On Friday night, Kirk Cameron -- whose clean-cut visage once adorned my preteen bedroom wall, pulled from the pages of BOP or Tiger Beat or some other girls' pin-up magazine held together with one or two feeble staples, quick to surrender under the eager fingers of myself and my friends as we read (skimmed, more like) the handful of actual written words and got straight to the business of taking the magazine apart, and what if Sean Astin and Johnny Depp were on opposite sides of the same page? WHAT THEN?
What was I talking about again? Oh, right, Kirk Cameron.
Kirk Cameron's primary mainstream claim to notoriety was his role on the legendary 80s sitcom "Growing Pains," a gritty and groundbreaking series about a rich white family having rich white people problems. Cameron played the handsome-but-nonthreatening teenage son Mike Seaver and in this role came to decorate the walls (and the hearts) of many a 10-year-old girl, myself included.
Since the 80s, Cameron has taken a turn for the Christian, and dedicated his considerable talents to the uber-religious "Left Behind" series of films, which chronicle the aftermath of the Rapture (with a capital R!), as well as to evangelical proselytizing in non-film-based forms.
But getting back to it: on Friday night, Cameron appeared on Piers Morgan Tonight, ostensibly to promote some new documentary. While there, Morgan asked him for his thoughts on The Gays' getting hitched and stuff. His observations on the matter were predictably nNanderthal:
"I think that it's unnatural. I think that it's detrimental, and ultimately destructive to so many of the foundations of civilization," said the now 41-year-old actor.
Queers are DESTROYING THE FABRIC OF OUR SOCIETY, you guys. This is nothing we haven't heard before, although it's been a bit since we heard it in such a mainstream outlet.
When asked how he'd respond to one of his own children coming out, Cameron stated:
I wouldn't say 'That's great, son, as long as you're happy.' I'm going to say, 'There are all sorts of issues we need to wrestle through in our life. Just because you feel one way doesn't mean we should act on everything we feel'."
Because being gay is exactly the same thing as wanting very badly to eat the last cookie in the cookie jar. If we all acted on every little impulse, we'd be fighting over cookies all the time, you guys! Self-discipline is what it's all about. According to Kirk Cameron.
To be clear, I don't begrudge Cameron his wacked-out ideas. He can believe dinosaurs are an anti-Christian conspiracy and that sex is only for reproduction and any other fairy tales he likes. I'm not real happy with his interest in disseminating them as anything other than his personal beliefs, but hey, I use my own public platform to discuss plenty of concepts folks find offensive -- and only with intermittent success at making it clear that they are my opinions alone -- so I really don't have it in me to criticize him too much on that alone.
I think he's wrong, and I think his backward and hateful ideas are the "detrimental" and "destructive" ones, and given the outraged reactions his comments have elicited from so many people -- from GLAAD to his former "Growing Pains" co-stars -- I am far from alone in that. And if the incident had stopped here, I probably wouldn't have anything to say about it.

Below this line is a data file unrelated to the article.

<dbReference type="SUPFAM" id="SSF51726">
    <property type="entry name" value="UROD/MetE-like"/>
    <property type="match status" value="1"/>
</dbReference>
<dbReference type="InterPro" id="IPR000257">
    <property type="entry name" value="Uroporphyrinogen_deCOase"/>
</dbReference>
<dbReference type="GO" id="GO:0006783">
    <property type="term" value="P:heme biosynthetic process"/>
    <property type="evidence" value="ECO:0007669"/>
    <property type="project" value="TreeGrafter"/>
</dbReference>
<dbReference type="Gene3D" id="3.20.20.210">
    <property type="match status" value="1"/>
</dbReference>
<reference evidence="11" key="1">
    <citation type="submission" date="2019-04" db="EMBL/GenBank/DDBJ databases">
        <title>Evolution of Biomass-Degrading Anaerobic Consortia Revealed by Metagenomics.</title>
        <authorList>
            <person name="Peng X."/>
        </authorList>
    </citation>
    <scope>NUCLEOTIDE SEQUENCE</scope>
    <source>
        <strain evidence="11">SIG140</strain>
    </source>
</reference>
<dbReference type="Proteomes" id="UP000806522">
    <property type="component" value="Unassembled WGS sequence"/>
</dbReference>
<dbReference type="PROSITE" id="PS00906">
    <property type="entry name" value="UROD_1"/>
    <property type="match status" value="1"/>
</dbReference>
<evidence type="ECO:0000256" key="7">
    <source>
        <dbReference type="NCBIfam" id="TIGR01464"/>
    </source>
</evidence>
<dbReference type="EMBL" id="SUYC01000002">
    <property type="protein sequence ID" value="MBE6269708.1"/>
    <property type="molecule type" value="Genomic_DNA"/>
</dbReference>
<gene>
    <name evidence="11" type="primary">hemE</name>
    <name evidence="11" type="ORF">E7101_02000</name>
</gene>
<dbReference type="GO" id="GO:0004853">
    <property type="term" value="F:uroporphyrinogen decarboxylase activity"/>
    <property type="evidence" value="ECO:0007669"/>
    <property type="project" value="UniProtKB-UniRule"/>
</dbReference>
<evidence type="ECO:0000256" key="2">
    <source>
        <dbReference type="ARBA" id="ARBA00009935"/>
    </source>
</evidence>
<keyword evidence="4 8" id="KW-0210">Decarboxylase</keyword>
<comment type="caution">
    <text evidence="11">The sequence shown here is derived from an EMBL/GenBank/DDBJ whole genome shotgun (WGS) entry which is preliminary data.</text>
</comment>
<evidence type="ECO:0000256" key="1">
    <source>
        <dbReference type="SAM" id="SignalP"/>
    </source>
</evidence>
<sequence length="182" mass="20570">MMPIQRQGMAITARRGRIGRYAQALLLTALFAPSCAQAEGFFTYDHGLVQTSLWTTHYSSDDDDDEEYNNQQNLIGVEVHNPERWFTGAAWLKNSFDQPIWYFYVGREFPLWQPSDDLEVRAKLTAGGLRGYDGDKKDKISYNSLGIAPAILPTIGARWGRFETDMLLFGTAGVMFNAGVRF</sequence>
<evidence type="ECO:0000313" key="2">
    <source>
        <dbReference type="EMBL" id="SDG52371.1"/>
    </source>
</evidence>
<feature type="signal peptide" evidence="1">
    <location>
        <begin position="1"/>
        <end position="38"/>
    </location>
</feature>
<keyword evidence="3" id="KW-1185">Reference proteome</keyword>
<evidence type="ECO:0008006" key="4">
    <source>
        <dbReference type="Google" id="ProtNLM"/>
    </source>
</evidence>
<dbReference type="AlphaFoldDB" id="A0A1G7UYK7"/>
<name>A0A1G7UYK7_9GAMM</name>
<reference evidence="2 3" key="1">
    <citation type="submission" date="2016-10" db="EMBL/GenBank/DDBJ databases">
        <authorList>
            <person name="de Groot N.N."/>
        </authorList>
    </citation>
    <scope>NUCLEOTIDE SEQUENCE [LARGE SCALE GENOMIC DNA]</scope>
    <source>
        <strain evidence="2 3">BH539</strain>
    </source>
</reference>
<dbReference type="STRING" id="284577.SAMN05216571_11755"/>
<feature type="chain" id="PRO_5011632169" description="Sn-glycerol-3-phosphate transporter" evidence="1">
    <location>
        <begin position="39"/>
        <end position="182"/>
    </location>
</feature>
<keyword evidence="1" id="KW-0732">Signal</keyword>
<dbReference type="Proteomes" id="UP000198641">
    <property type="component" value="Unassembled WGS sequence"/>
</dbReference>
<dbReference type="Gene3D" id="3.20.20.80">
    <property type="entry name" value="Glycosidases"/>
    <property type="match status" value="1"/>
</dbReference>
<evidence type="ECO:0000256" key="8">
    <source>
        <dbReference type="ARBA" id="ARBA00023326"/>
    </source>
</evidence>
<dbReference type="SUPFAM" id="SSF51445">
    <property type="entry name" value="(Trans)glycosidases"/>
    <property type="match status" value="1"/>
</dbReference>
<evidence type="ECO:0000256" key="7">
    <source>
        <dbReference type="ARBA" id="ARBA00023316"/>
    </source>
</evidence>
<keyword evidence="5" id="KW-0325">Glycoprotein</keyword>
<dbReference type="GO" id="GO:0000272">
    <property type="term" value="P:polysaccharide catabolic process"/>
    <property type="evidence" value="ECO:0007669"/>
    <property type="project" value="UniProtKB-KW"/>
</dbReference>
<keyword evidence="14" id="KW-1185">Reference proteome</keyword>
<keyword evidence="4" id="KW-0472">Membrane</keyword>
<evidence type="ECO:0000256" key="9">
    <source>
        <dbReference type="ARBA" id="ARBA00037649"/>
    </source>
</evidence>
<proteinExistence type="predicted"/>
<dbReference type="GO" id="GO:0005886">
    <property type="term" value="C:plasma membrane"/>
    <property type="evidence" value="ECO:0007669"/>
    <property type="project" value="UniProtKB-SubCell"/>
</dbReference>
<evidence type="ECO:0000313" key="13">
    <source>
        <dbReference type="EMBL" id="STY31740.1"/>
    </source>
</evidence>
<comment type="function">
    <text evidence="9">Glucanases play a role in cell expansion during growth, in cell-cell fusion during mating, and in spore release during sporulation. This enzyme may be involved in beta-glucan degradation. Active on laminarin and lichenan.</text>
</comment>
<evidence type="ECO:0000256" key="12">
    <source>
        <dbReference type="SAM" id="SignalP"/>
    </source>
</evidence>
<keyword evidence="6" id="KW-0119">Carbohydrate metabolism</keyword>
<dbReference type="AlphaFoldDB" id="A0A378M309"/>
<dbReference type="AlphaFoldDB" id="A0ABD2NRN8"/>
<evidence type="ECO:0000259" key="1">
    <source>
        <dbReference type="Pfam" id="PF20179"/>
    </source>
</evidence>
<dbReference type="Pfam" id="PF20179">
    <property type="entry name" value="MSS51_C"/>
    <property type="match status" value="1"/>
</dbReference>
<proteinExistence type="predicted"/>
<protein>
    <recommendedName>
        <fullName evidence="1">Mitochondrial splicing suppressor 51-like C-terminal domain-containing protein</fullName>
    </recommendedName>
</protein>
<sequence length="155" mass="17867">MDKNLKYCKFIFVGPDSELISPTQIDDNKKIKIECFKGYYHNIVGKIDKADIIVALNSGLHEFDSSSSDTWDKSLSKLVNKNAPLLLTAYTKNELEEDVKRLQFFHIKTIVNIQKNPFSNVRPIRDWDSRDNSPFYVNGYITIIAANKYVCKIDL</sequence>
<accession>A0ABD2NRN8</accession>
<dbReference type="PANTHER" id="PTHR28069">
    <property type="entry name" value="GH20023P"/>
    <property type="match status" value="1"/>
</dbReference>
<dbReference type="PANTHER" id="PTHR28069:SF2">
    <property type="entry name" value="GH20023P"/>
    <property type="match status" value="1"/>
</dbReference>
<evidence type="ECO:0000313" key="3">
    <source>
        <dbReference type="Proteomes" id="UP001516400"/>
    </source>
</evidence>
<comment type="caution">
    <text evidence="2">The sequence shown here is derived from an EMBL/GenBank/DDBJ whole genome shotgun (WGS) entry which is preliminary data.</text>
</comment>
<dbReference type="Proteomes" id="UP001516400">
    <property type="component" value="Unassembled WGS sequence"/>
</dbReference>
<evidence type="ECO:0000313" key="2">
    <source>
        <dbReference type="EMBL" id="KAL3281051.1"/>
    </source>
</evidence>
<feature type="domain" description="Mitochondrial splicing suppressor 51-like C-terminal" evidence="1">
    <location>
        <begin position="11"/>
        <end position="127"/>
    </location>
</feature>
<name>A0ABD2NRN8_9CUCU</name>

But then Piers Morgan himself responded to the controversy:
When asked if he thought Cameron's views were outdated, Morgan answered, "He was pretty brave to say what he said. It's -- many would argue -- an antiquated view about many of these issues."
BRAVE. Vocally opposing homosexuality may be many things, but brave is not one of them.
Lest any of us think that Morgan hadn't fully considered his words here, he followed up with a clarifying comment on Twitter:
Mmmm. Uh huh. As impressed as I am that Morgan busted out the dictionary for this one, I find this explanation even more problematic.
Will Cameron really experience "pain" or "danger" for his comments? It seems unlikely. The worst he will weather is the vague disgust of social liberals like myself, something he would have even if he hadn't made these specific comments. The odds are against him facing physical violence of any kind for having made his observations are minimal at best: Kirk Cameron is pretty safe from any serious repercussions here.
The same can't be said for those world-destroying queers of whom he is so eager to express his disdain: According to the National Coalition of Anti-Violence Programs, murders of LGBTQ and HIV-infected individuals rose by 23 percent between 2009 and 2010. There is still no national legislation in the US specifying that violence perpetrated against an individual because of their sexual or gender identity is a hate crime.
According to numerous studies, queer youth are 2 to 3 times more likely to attempt suicide than their straight peers. More than that, the odds of anyone raping Kirk Cameron to "correct" his wrongheaded thinking are virtually zero; queer folks can't rest so easy.
It is not "brave" to advocate against the acceptance of an oppressed group, as Cameron has done. His comments only underscore the violence currently perpetrated against these individuals. The vocal outrage from some quarters may seem like he's swimming against the tide, but the truth is that LGBTQ individuals face far greater "pain" and "danger" every day of their lives, just for being themselves out in public, even without going on Piers Morgan Tonight to purposely make themselves targets.
The brave act is to be true to oneself, no matter the cost, and not to publicly call out those already facing down some pretty heavy resistance. Everyone may have a right to their opinion, but not every opinion's expression deserves to be called "brave" -- however we define it.